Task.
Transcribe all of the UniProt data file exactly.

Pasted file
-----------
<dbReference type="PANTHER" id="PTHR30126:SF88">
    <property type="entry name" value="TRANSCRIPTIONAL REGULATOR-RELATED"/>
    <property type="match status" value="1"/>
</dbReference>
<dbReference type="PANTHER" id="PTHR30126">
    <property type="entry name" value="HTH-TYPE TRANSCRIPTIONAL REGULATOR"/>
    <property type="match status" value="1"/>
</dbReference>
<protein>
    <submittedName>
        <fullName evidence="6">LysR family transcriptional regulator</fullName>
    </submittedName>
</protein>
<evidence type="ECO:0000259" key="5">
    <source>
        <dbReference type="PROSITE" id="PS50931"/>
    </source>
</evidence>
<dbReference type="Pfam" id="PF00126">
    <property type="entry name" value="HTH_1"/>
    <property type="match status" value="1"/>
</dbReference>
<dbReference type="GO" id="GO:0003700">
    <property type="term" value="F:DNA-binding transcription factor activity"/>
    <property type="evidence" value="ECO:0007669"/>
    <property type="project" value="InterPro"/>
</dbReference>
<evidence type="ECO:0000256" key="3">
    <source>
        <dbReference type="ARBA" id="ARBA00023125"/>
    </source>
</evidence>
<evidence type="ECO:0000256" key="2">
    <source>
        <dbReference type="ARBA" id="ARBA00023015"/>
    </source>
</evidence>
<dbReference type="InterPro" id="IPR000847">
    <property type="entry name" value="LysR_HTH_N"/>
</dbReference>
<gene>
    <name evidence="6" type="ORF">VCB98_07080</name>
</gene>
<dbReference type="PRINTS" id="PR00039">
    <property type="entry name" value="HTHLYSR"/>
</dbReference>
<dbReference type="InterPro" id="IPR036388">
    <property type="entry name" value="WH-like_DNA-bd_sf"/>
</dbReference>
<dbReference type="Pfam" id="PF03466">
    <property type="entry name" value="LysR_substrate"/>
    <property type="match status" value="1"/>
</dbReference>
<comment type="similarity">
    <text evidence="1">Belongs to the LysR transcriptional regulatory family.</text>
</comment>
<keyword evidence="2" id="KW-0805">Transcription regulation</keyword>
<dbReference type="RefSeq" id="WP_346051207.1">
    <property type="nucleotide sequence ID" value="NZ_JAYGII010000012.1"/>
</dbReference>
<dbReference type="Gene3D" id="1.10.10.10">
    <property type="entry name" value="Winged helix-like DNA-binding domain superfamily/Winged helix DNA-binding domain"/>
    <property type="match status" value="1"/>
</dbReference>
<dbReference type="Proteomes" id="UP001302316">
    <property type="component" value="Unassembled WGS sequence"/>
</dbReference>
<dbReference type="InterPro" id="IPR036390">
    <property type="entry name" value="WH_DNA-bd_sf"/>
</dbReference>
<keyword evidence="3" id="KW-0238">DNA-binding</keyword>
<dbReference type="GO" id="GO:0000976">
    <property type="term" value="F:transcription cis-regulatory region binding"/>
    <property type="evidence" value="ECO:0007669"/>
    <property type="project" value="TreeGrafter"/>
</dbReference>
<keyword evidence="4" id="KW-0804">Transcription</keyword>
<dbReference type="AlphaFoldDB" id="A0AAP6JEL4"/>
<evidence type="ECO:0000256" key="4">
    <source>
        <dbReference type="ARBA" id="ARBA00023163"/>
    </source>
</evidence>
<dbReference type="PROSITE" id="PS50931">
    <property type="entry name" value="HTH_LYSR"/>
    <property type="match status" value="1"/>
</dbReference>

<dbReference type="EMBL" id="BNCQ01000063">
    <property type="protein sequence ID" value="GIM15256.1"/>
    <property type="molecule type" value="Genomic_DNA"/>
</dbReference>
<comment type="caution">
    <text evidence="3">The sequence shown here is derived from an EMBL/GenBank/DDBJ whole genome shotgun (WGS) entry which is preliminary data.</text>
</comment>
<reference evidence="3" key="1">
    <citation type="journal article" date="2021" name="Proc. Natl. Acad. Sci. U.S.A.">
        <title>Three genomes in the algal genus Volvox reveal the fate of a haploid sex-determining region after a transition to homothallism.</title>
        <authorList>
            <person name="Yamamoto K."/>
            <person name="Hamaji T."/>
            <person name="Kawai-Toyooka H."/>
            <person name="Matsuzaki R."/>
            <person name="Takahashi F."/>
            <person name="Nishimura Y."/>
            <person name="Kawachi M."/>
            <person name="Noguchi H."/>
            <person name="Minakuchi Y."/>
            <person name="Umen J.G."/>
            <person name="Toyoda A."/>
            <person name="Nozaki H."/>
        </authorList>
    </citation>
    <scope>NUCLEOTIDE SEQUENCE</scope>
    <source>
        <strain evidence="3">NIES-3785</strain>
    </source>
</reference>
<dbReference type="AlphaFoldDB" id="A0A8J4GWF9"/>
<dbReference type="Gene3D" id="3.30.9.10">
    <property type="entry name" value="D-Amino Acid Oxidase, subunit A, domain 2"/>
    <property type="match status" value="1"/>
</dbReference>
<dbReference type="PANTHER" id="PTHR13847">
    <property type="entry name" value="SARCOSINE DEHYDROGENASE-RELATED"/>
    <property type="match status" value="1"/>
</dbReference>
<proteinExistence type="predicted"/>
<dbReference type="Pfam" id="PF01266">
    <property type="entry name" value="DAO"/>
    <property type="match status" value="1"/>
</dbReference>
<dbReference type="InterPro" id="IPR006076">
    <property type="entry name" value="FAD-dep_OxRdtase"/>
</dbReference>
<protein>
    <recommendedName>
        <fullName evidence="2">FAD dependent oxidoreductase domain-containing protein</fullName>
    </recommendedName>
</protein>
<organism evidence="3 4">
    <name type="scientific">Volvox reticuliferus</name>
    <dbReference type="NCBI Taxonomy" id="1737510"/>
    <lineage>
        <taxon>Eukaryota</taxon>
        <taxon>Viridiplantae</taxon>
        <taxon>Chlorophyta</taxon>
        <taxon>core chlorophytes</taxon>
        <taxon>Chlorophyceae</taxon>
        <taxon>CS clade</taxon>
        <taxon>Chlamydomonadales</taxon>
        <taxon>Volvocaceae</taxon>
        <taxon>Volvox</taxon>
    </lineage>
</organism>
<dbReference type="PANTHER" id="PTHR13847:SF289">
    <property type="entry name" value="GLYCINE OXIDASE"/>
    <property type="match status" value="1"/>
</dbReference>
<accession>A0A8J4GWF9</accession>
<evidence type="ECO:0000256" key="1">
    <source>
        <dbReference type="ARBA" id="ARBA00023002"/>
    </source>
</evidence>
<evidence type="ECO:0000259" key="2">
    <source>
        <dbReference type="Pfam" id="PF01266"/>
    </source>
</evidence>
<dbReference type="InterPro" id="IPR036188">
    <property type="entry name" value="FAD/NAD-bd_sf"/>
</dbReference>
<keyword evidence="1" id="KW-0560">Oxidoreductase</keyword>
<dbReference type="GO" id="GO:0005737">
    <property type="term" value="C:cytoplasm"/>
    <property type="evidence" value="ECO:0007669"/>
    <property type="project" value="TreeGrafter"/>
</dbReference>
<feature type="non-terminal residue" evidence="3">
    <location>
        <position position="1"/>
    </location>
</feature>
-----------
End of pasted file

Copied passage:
<dbReference type="PANTHER" id="PTHR30126:SF88">
    <property type="entry name" value="TRANSCRIPTIONAL REGULATOR-RELATED"/>
    <property type="match status" value="1"/>
</dbReference>
<dbReference type="PANTHER" id="PTHR30126">
    <property type="entry name" value="HTH-TYPE TRANSCRIPTIONAL REGULATOR"/>
    <property type="match status" value="1"/>
</dbReference>
<protein>
    <submittedName>
        <fullName evidence="6">LysR family transcriptional regulator</fullName>
    </submittedName>
</protein>
<evidence type="ECO:0000259" key="5">
    <source>
        <dbReference type="PROSITE" id="PS50931"/>
    </source>
</evidence>
<dbReference type="Pfam" id="PF00126">
    <property type="entry name" value="HTH_1"/>
    <property type="match status" value="1"/>
</dbReference>
<dbReference type="GO" id="GO:0003700">
    <property type="term" value="F:DNA-binding transcription factor activity"/>
    <property type="evidence" value="ECO:0007669"/>
    <property type="project" value="InterPro"/>
</dbReference>
<evidence type="ECO:0000256" key="3">
    <source>
        <dbReference type="ARBA" id="ARBA00023125"/>
    </source>
</evidence>
<evidence type="ECO:0000256" key="2">
    <source>
        <dbReference type="ARBA" id="ARBA00023015"/>
    </source>
</evidence>
<dbReference type="InterPro" id="IPR000847">
    <property type="entry name" value="LysR_HTH_N"/>
</dbReference>
<gene>
    <name evidence="6" type="ORF">VCB98_07080</name>
</gene>
<dbReference type="PRINTS" id="PR00039">
    <property type="entry name" value="HTHLYSR"/>
</dbReference>
<dbReference type="InterPro" id="IPR036388">
    <property type="entry name" value="WH-like_DNA-bd_sf"/>
</dbReference>
<dbReference type="Pfam" id="PF03466">
    <property type="entry name" value="LysR_substrate"/>
    <property type="match status" value="1"/>
</dbReference>
<comment type="similarity">
    <text evidence="1">Belongs to the LysR transcriptional regulatory family.</text>
</comment>
<keyword evidence="2" id="KW-0805">Transcription regulation</keyword>
<dbReference type="RefSeq" id="WP_346051207.1">
    <property type="nucleotide sequence ID" value="NZ_JAYGII010000012.1"/>
</dbReference>
<dbReference type="Gene3D" id="1.10.10.10">
    <property type="entry name" value="Winged helix-like DNA-binding domain superfamily/Winged helix DNA-binding domain"/>
    <property type="match status" value="1"/>
</dbReference>
<dbReference type="Proteomes" id="UP001302316">
    <property type="component" value="Unassembled WGS sequence"/>
</dbReference>
<dbReference type="InterPro" id="IPR036390">
    <property type="entry name" value="WH_DNA-bd_sf"/>
</dbReference>
<keyword evidence="3" id="KW-0238">DNA-binding</keyword>
<dbReference type="GO" id="GO:0000976">
    <property type="term" value="F:transcription cis-regulatory region binding"/>
    <property type="evidence" value="ECO:0007669"/>
    <property type="project" value="TreeGrafter"/>
</dbReference>
<keyword evidence="4" id="KW-0804">Transcription</keyword>
<dbReference type="AlphaFoldDB" id="A0AAP6JEL4"/>
<evidence type="ECO:0000256" key="4">
    <source>
        <dbReference type="ARBA" id="ARBA00023163"/>
    </source>
</evidence>
<dbReference type="PROSITE" id="PS50931">
    <property type="entry name" value="HTH_LYSR"/>
    <property type="match status" value="1"/>
</dbReference>

<dbReference type="EMBL" id="BNCQ01000063">
    <property type="protein sequence ID" value="GIM15256.1"/>
    <property type="molecule type" value="Genomic_DNA"/>
</dbReference>
<comment type="caution">
    <text evidence="3">The sequence shown here is derived from an EMBL/GenBank/DDBJ whole genome shotgun (WGS) entry which is preliminary data.</text>
</comment>
<reference evidence="3" key="1">
    <citation type="journal article" date="2021" name="Proc. Natl. Acad. Sci. U.S.A.">
        <title>Three genomes in the algal genus Volvox reveal the fate of a haploid sex-determining region after a transition to homothallism.</title>
        <authorList>
            <person name="Yamamoto K."/>
            <person name="Hamaji T."/>
            <person name="Kawai-Toyooka H."/>
            <person name="Matsuzaki R."/>
            <person name="Takahashi F."/>
            <person name="Nishimura Y."/>
            <person name="Kawachi M."/>
            <person name="Noguchi H."/>
            <person name="Minakuchi Y."/>
            <person name="Umen J.G."/>
            <person name="Toyoda A."/>
            <person name="Nozaki H."/>
        </authorList>
    </citation>
    <scope>NUCLEOTIDE SEQUENCE</scope>
    <source>
        <strain evidence="3">NIES-3785</strain>
    </source>
</reference>
<dbReference type="AlphaFoldDB" id="A0A8J4GWF9"/>
<dbReference type="Gene3D" id="3.30.9.10">
    <property type="entry name" value="D-Amino Acid Oxidase, subunit A, domain 2"/>
    <property type="match status" value="1"/>
</dbReference>
<dbReference type="PANTHER" id="PTHR13847">
    <property type="entry name" value="SARCOSINE DEHYDROGENASE-RELATED"/>
    <property type="match status" value="1"/>
</dbReference>
<proteinExistence type="predicted"/>
<dbReference type="Pfam" id="PF01266">
    <property type="entry name" value="DAO"/>
    <property type="match status" value="1"/>
</dbReference>
<dbReference type="InterPro" id="IPR006076">
    <property type="entry name" value="FAD-dep_OxRdtase"/>
</dbReference>
<protein>
    <recommendedName>
        <fullName evidence="2">FAD dependent oxidoreductase domain-containing protein</fullName>
    </recommendedName>
</protein>
<organism evidence="3 4">
    <name type="scientific">Volvox reticuliferus</name>
    <dbReference type="NCBI Taxonomy" id="1737510"/>
    <lineage>
        <taxon>Eukaryota</taxon>
        <taxon>Viridiplantae</taxon>
        <taxon>Chlorophyta</taxon>
        <taxon>core chlorophytes</taxon>
        <taxon>Chlorophyceae</taxon>
        <taxon>CS clade</taxon>
        <taxon>Chlamydomonadales</taxon>
        <taxon>Volvocaceae</taxon>
        <taxon>Volvox</taxon>
    </lineage>
</organism>
<dbReference type="PANTHER" id="PTHR13847:SF289">
    <property type="entry name" value="GLYCINE OXIDASE"/>
    <property type="match status" value="1"/>
</dbReference>
<accession>A0A8J4GWF9</accession>
<evidence type="ECO:0000256" key="1">
    <source>
        <dbReference type="ARBA" id="ARBA00023002"/>
    </source>
</evidence>
<evidence type="ECO:0000259" key="2">
    <source>
        <dbReference type="Pfam" id="PF01266"/>
    </source>
</evidence>
<dbReference type="InterPro" id="IPR036188">
    <property type="entry name" value="FAD/NAD-bd_sf"/>
</dbReference>
<keyword evidence="1" id="KW-0560">Oxidoreductase</keyword>
<dbReference type="GO" id="GO:0005737">
    <property type="term" value="C:cytoplasm"/>
    <property type="evidence" value="ECO:0007669"/>
    <property type="project" value="TreeGrafter"/>
</dbReference>
<feature type="non-terminal residue" evidence="3">
    <location>
        <position position="1"/>
    </location>
</feature>